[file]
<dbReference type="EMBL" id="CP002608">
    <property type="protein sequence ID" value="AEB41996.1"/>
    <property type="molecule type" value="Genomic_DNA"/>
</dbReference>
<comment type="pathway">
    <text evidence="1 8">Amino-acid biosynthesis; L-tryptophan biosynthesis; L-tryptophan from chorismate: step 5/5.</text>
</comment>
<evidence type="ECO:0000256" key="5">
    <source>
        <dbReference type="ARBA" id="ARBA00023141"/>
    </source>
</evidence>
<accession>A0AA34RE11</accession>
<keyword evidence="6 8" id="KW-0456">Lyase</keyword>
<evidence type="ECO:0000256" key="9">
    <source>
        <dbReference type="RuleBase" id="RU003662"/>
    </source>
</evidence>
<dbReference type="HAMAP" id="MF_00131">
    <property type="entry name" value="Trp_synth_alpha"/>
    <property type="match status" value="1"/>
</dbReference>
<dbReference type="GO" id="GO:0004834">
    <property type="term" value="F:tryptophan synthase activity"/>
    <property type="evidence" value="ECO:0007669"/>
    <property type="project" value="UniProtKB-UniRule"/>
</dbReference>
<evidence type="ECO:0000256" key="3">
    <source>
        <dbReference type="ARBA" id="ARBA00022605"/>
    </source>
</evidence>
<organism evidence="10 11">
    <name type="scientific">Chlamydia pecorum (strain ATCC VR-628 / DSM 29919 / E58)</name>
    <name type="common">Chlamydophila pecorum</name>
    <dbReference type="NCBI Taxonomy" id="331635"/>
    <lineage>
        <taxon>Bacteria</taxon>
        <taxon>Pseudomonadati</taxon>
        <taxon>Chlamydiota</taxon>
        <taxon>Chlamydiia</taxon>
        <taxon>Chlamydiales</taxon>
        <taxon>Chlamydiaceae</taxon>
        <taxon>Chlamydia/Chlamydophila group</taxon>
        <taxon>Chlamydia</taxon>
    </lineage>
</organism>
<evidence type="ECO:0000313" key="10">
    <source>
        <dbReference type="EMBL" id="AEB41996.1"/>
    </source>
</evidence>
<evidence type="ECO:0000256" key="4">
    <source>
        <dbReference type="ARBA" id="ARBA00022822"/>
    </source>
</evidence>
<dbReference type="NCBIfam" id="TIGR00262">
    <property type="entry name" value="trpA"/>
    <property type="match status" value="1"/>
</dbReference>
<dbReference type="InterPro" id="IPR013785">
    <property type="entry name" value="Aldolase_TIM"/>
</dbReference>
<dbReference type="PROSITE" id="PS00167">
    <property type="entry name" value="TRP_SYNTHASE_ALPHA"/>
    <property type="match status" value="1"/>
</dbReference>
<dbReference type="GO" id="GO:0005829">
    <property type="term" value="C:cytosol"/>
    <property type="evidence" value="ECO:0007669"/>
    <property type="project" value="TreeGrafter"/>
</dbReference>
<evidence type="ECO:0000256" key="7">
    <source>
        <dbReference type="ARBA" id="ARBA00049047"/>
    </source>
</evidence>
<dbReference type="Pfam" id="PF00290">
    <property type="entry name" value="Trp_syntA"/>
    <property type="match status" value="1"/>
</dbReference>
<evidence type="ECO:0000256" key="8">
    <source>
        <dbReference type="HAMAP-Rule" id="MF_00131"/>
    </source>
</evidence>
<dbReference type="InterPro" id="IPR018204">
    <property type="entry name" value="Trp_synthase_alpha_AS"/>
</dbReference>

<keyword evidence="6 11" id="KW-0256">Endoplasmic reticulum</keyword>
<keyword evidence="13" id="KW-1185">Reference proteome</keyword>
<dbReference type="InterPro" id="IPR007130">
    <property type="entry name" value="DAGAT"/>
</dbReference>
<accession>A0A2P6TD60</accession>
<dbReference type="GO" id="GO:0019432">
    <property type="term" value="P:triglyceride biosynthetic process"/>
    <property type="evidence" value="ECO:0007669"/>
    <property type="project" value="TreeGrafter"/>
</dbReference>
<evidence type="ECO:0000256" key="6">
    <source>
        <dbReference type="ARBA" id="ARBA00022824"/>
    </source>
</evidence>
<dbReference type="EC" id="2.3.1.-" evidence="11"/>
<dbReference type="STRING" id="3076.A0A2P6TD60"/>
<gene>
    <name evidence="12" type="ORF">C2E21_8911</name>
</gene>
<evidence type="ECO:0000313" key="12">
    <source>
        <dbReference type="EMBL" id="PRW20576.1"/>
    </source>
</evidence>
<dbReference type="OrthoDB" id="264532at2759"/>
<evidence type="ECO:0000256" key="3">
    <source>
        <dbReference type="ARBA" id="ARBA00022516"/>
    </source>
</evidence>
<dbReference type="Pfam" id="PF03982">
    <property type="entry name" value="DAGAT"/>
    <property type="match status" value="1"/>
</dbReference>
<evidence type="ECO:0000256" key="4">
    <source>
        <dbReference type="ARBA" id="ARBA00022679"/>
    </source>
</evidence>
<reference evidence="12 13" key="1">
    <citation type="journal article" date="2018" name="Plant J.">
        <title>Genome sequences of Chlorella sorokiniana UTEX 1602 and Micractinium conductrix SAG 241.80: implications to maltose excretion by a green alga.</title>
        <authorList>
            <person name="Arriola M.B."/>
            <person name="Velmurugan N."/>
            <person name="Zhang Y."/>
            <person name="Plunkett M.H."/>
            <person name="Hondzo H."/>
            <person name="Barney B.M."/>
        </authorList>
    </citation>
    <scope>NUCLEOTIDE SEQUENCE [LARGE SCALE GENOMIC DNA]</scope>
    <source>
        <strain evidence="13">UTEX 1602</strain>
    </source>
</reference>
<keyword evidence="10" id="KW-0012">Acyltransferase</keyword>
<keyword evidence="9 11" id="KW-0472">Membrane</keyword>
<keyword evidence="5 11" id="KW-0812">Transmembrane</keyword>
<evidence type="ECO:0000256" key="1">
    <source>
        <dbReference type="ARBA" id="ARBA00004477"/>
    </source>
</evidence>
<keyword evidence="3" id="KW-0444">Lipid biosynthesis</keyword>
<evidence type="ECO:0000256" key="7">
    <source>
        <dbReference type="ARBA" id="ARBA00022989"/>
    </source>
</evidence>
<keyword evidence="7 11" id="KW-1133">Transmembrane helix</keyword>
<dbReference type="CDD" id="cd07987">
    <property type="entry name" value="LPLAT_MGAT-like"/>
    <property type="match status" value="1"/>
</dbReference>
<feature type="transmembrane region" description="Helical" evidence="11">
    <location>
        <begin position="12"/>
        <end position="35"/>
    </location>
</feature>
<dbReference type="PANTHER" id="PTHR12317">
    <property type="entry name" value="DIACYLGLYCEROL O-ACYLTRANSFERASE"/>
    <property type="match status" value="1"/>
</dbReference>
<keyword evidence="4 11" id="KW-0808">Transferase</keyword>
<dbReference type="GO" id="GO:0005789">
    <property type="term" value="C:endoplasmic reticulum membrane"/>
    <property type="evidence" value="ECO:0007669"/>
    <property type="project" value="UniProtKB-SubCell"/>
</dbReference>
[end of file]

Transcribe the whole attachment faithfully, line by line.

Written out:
<dbReference type="EMBL" id="CP002608">
    <property type="protein sequence ID" value="AEB41996.1"/>
    <property type="molecule type" value="Genomic_DNA"/>
</dbReference>
<comment type="pathway">
    <text evidence="1 8">Amino-acid biosynthesis; L-tryptophan biosynthesis; L-tryptophan from chorismate: step 5/5.</text>
</comment>
<evidence type="ECO:0000256" key="5">
    <source>
        <dbReference type="ARBA" id="ARBA00023141"/>
    </source>
</evidence>
<accession>A0AA34RE11</accession>
<keyword evidence="6 8" id="KW-0456">Lyase</keyword>
<evidence type="ECO:0000256" key="9">
    <source>
        <dbReference type="RuleBase" id="RU003662"/>
    </source>
</evidence>
<dbReference type="HAMAP" id="MF_00131">
    <property type="entry name" value="Trp_synth_alpha"/>
    <property type="match status" value="1"/>
</dbReference>
<dbReference type="GO" id="GO:0004834">
    <property type="term" value="F:tryptophan synthase activity"/>
    <property type="evidence" value="ECO:0007669"/>
    <property type="project" value="UniProtKB-UniRule"/>
</dbReference>
<evidence type="ECO:0000256" key="3">
    <source>
        <dbReference type="ARBA" id="ARBA00022605"/>
    </source>
</evidence>
<organism evidence="10 11">
    <name type="scientific">Chlamydia pecorum (strain ATCC VR-628 / DSM 29919 / E58)</name>
    <name type="common">Chlamydophila pecorum</name>
    <dbReference type="NCBI Taxonomy" id="331635"/>
    <lineage>
        <taxon>Bacteria</taxon>
        <taxon>Pseudomonadati</taxon>
        <taxon>Chlamydiota</taxon>
        <taxon>Chlamydiia</taxon>
        <taxon>Chlamydiales</taxon>
        <taxon>Chlamydiaceae</taxon>
        <taxon>Chlamydia/Chlamydophila group</taxon>
        <taxon>Chlamydia</taxon>
    </lineage>
</organism>
<evidence type="ECO:0000313" key="10">
    <source>
        <dbReference type="EMBL" id="AEB41996.1"/>
    </source>
</evidence>
<evidence type="ECO:0000256" key="4">
    <source>
        <dbReference type="ARBA" id="ARBA00022822"/>
    </source>
</evidence>
<dbReference type="NCBIfam" id="TIGR00262">
    <property type="entry name" value="trpA"/>
    <property type="match status" value="1"/>
</dbReference>
<dbReference type="InterPro" id="IPR013785">
    <property type="entry name" value="Aldolase_TIM"/>
</dbReference>
<dbReference type="PROSITE" id="PS00167">
    <property type="entry name" value="TRP_SYNTHASE_ALPHA"/>
    <property type="match status" value="1"/>
</dbReference>
<dbReference type="GO" id="GO:0005829">
    <property type="term" value="C:cytosol"/>
    <property type="evidence" value="ECO:0007669"/>
    <property type="project" value="TreeGrafter"/>
</dbReference>
<evidence type="ECO:0000256" key="7">
    <source>
        <dbReference type="ARBA" id="ARBA00049047"/>
    </source>
</evidence>
<dbReference type="Pfam" id="PF00290">
    <property type="entry name" value="Trp_syntA"/>
    <property type="match status" value="1"/>
</dbReference>
<evidence type="ECO:0000256" key="8">
    <source>
        <dbReference type="HAMAP-Rule" id="MF_00131"/>
    </source>
</evidence>
<dbReference type="InterPro" id="IPR018204">
    <property type="entry name" value="Trp_synthase_alpha_AS"/>
</dbReference>

<keyword evidence="6 11" id="KW-0256">Endoplasmic reticulum</keyword>
<keyword evidence="13" id="KW-1185">Reference proteome</keyword>
<dbReference type="InterPro" id="IPR007130">
    <property type="entry name" value="DAGAT"/>
</dbReference>
<accession>A0A2P6TD60</accession>
<dbReference type="GO" id="GO:0019432">
    <property type="term" value="P:triglyceride biosynthetic process"/>
    <property type="evidence" value="ECO:0007669"/>
    <property type="project" value="TreeGrafter"/>
</dbReference>
<evidence type="ECO:0000256" key="6">
    <source>
        <dbReference type="ARBA" id="ARBA00022824"/>
    </source>
</evidence>
<dbReference type="EC" id="2.3.1.-" evidence="11"/>
<dbReference type="STRING" id="3076.A0A2P6TD60"/>
<gene>
    <name evidence="12" type="ORF">C2E21_8911</name>
</gene>
<evidence type="ECO:0000313" key="12">
    <source>
        <dbReference type="EMBL" id="PRW20576.1"/>
    </source>
</evidence>
<dbReference type="OrthoDB" id="264532at2759"/>
<evidence type="ECO:0000256" key="3">
    <source>
        <dbReference type="ARBA" id="ARBA00022516"/>
    </source>
</evidence>
<dbReference type="Pfam" id="PF03982">
    <property type="entry name" value="DAGAT"/>
    <property type="match status" value="1"/>
</dbReference>
<evidence type="ECO:0000256" key="4">
    <source>
        <dbReference type="ARBA" id="ARBA00022679"/>
    </source>
</evidence>
<reference evidence="12 13" key="1">
    <citation type="journal article" date="2018" name="Plant J.">
        <title>Genome sequences of Chlorella sorokiniana UTEX 1602 and Micractinium conductrix SAG 241.80: implications to maltose excretion by a green alga.</title>
        <authorList>
            <person name="Arriola M.B."/>
            <person name="Velmurugan N."/>
            <person name="Zhang Y."/>
            <person name="Plunkett M.H."/>
            <person name="Hondzo H."/>
            <person name="Barney B.M."/>
        </authorList>
    </citation>
    <scope>NUCLEOTIDE SEQUENCE [LARGE SCALE GENOMIC DNA]</scope>
    <source>
        <strain evidence="13">UTEX 1602</strain>
    </source>
</reference>
<keyword evidence="10" id="KW-0012">Acyltransferase</keyword>
<keyword evidence="9 11" id="KW-0472">Membrane</keyword>
<keyword evidence="5 11" id="KW-0812">Transmembrane</keyword>
<evidence type="ECO:0000256" key="1">
    <source>
        <dbReference type="ARBA" id="ARBA00004477"/>
    </source>
</evidence>
<keyword evidence="3" id="KW-0444">Lipid biosynthesis</keyword>
<evidence type="ECO:0000256" key="7">
    <source>
        <dbReference type="ARBA" id="ARBA00022989"/>
    </source>
</evidence>
<keyword evidence="7 11" id="KW-1133">Transmembrane helix</keyword>
<dbReference type="CDD" id="cd07987">
    <property type="entry name" value="LPLAT_MGAT-like"/>
    <property type="match status" value="1"/>
</dbReference>
<feature type="transmembrane region" description="Helical" evidence="11">
    <location>
        <begin position="12"/>
        <end position="35"/>
    </location>
</feature>
<dbReference type="PANTHER" id="PTHR12317">
    <property type="entry name" value="DIACYLGLYCEROL O-ACYLTRANSFERASE"/>
    <property type="match status" value="1"/>
</dbReference>
<keyword evidence="4 11" id="KW-0808">Transferase</keyword>
<dbReference type="GO" id="GO:0005789">
    <property type="term" value="C:endoplasmic reticulum membrane"/>
    <property type="evidence" value="ECO:0007669"/>
    <property type="project" value="UniProtKB-SubCell"/>
</dbReference>